Inside this Issue:
- The GameStop Drama: Another Worrying Sign for Markets?
- The Virus: Signs of Both Hope and Despair
- Q4 Earnings: Big Tech Thrills, Elon’s Musings and other Highlights
- Q4 GDP: The Recovery Continues
- The Fed: Loose for the Long Run
- Debate: Bitcoin Yes or No?
- Labor Markets: The Rich Are Getting Richer
- Amazon: More Jobs for Boston
- Housing: More Signs of Strength, Phoenix Rising
- A Look Back: Origins of the Opioid Crisis
Quote of the Week
“I personally believe that technology can unlock progress and opportunity and that the full story of the Internet has not yet been written” -Facebook CEO Mark Zuckerberg
Ultimately, it’s the virus that will shape the path of economic recovery. Well, there’s some very good news. And there’s some very troubling news. Thankfully, U.S. Covid cases are dropping sharply, and so are hospitalizations and deaths. Critically, there’s a new vaccine to fight the virus, courtesy of Johnson & Johnson. Treatments are advancing as well. But dangerously, new variants of the virus are making it a tougher enemy.
To some extent, the U.S. economy is adapting. During the final quarter of 2020, GDP grew at an annual rate of 4%, which builds upon the third quarter’s 33% resurgence. Still, the economy isn’t back to where it was before the crisis. GDP for 2020 was about 3.5% smaller than it was in 2019. There’s certainly no shortage of prospering companies, not least in the technology sector. As this week’s chart shows below, housing is the country’s single largest sector, and it too is thriving. Unfortunately, the country’s next largest sector—state and local government (think of all those health and education jobs)—is hurting. And so of course, are any sectors involving face-to-face contact, from restaurant dining to air travel.
Household incomes weren’t as propped up by government aid in Q4 as they were in Q3. Nevertheless, consumer spending is holding up pretty well, albeit with altered consumption patterns (fewer restaurant meals and airline tickets but more iPhones and home furnishings). Savings are unusually high, which bodes well for the recovery. In addition, a late-December stimulus worth some $900b is now making its way through the economy. And still, no meaningful signs of inflation. So no pressure on the Fed to retighten the monetary screws.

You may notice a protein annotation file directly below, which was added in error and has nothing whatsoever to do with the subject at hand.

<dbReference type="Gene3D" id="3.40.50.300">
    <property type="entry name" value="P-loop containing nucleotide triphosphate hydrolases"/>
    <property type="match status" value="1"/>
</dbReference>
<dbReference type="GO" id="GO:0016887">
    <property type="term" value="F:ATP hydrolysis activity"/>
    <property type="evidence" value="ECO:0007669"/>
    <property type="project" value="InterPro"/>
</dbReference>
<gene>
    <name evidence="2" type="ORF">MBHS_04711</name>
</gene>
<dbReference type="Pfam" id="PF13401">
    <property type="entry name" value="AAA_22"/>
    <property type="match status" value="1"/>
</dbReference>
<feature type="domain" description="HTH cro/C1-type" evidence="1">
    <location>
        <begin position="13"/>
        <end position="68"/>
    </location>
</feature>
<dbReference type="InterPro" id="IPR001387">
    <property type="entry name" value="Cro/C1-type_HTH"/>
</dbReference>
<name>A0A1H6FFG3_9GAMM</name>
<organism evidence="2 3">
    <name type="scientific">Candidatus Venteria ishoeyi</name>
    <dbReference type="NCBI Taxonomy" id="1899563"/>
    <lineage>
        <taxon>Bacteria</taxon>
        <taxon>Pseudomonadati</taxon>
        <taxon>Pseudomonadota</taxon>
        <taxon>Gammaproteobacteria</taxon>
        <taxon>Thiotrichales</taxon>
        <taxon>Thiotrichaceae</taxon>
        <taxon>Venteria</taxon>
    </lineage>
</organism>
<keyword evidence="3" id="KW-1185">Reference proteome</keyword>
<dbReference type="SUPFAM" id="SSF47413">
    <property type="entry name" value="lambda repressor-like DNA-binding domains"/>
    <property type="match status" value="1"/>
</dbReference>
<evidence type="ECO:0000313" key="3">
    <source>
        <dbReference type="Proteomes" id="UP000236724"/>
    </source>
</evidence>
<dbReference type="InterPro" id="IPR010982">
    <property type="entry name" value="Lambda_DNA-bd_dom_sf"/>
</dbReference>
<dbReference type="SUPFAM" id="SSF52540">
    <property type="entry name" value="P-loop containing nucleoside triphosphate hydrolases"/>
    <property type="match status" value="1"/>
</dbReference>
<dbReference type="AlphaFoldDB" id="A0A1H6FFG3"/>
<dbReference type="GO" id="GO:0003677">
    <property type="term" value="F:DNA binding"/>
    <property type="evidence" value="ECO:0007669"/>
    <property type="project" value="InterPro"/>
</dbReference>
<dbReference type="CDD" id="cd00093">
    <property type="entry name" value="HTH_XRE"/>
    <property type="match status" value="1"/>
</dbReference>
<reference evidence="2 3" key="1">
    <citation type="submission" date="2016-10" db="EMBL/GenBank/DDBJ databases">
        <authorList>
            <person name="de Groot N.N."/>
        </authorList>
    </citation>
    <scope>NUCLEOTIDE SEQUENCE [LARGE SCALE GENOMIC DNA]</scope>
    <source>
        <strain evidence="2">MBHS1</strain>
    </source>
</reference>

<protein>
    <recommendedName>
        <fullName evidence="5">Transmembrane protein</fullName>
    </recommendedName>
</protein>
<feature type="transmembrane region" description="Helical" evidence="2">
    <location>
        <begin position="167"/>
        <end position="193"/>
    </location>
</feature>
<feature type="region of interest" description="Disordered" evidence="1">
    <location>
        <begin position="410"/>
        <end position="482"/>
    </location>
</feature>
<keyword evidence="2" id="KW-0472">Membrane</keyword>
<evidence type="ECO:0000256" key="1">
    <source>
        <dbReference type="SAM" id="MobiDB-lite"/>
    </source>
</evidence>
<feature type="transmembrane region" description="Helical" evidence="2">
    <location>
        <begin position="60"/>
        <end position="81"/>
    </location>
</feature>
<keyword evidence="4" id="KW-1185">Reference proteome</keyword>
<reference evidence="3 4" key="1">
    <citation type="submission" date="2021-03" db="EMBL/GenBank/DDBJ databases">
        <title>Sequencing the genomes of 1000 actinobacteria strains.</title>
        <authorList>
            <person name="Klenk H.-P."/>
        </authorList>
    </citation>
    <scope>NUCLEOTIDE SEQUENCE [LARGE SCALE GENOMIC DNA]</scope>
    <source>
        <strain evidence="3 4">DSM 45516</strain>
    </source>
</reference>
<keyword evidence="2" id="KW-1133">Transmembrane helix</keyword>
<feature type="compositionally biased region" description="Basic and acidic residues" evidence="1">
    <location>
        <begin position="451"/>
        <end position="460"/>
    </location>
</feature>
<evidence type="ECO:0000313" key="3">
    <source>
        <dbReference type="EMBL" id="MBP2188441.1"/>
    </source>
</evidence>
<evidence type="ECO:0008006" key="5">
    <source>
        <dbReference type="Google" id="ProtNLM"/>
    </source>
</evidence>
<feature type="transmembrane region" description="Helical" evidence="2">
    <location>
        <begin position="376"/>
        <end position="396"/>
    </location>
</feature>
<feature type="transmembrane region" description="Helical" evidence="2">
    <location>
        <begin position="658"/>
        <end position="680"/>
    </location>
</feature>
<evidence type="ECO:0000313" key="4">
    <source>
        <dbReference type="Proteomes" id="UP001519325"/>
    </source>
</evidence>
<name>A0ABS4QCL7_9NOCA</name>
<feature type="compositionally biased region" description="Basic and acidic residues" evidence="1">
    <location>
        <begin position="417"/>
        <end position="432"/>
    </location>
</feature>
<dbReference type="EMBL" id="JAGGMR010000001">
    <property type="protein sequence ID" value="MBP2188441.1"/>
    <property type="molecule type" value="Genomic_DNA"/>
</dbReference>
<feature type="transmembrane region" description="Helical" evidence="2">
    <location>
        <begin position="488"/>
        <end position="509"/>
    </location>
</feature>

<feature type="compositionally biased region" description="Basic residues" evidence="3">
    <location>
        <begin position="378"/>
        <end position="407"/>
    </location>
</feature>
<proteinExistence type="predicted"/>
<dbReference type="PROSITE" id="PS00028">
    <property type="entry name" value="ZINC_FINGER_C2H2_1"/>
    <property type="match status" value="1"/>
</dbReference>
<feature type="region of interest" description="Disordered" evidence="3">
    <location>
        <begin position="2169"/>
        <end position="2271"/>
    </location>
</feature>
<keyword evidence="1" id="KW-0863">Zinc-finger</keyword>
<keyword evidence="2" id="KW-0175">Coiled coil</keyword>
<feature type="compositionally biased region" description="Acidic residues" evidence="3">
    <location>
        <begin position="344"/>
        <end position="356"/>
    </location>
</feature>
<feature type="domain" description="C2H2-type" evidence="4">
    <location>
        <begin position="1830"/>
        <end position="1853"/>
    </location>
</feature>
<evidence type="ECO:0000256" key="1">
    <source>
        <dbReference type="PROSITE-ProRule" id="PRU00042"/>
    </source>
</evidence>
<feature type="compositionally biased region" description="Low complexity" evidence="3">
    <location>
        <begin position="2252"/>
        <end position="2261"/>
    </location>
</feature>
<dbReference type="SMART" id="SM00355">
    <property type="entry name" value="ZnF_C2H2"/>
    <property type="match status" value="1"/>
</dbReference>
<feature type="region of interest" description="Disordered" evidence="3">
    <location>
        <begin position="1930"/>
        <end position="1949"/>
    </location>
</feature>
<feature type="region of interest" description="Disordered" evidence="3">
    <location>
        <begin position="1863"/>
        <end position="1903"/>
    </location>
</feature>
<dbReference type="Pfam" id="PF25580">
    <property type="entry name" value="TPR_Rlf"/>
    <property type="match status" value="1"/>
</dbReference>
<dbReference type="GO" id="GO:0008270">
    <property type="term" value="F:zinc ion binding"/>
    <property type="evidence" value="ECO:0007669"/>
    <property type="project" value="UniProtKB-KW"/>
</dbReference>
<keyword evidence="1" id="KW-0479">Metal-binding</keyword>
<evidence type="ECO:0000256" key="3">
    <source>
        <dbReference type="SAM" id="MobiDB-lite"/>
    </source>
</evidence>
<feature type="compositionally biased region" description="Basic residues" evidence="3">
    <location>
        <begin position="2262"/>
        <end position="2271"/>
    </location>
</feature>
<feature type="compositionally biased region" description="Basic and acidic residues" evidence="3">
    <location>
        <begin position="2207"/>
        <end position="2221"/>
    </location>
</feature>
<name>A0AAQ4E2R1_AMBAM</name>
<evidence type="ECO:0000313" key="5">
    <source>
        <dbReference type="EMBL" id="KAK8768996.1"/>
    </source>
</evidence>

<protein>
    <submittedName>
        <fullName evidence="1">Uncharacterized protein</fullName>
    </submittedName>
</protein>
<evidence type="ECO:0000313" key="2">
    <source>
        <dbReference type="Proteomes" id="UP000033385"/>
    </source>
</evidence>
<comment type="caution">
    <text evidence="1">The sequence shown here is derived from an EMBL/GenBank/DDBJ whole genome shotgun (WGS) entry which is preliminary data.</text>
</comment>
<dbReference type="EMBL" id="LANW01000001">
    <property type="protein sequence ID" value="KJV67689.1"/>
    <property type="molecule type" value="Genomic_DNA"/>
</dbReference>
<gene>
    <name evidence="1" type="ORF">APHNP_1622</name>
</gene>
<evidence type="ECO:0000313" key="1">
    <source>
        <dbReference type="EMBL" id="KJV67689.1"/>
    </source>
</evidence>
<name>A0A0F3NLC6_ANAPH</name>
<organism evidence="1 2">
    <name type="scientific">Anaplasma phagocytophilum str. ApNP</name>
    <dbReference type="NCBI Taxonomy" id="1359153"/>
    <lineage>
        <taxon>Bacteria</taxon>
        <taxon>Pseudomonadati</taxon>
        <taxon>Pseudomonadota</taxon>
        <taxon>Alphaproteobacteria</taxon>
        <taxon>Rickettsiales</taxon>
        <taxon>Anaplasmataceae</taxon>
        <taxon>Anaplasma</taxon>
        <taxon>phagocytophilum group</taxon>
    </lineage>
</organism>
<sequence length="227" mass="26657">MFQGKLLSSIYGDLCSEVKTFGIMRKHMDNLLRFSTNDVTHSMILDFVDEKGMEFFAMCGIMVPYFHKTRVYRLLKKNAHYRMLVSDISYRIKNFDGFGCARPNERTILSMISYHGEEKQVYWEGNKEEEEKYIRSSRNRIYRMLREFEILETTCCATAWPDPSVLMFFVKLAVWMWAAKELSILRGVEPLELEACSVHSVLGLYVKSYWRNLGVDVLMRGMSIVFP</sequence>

There are, to be sure, concerns about the mayhem on Wall Street. There’s the drama unfolding between chatroom warriors and Wall Street hedge funds (the whole world now knows about an obscure company called GameStop). More general are concerns about irrational exuberance in the stock market—and the bond market, and the commodity market, and the Bitcoin market, and so on). Even if it’s not an overpriced asset market, rising prices trigger other concerns, including their tendency to worsen inequality. In the Markets section below is a stunning set of facts about the current labor market: Employment is up 1% for high-wage workers, down 6% for middle-wage workers and down 25% (!) for low-wage workers. Sounds like that might be a cause of many current social and political dysfunctions.
But again, the dysfunction that matters most right now is what the virus is doing. Can it be stopped? How soon?
This week brings another busy round of earnings. Amazon and Google will surely tell more tales of good fortune. Pfizer might share updates about how well its vaccine fights new strains of Covid. ExxonMobil needs to convince investors it’s prepared for what seems the dawning of the oil age. Ford will surely field questions about that too. Just how busy is UPS delivering all that e-commerce? McKesson and AmerisourceBergen are lesser-known names with massive roles in distributing pharmaceuticals, including vaccines. Solar Winds has a lot to answer about the giant hack it experienced. Ask Match.com about the dating scene. Speaking of which, maybe Hershey will have some ideas.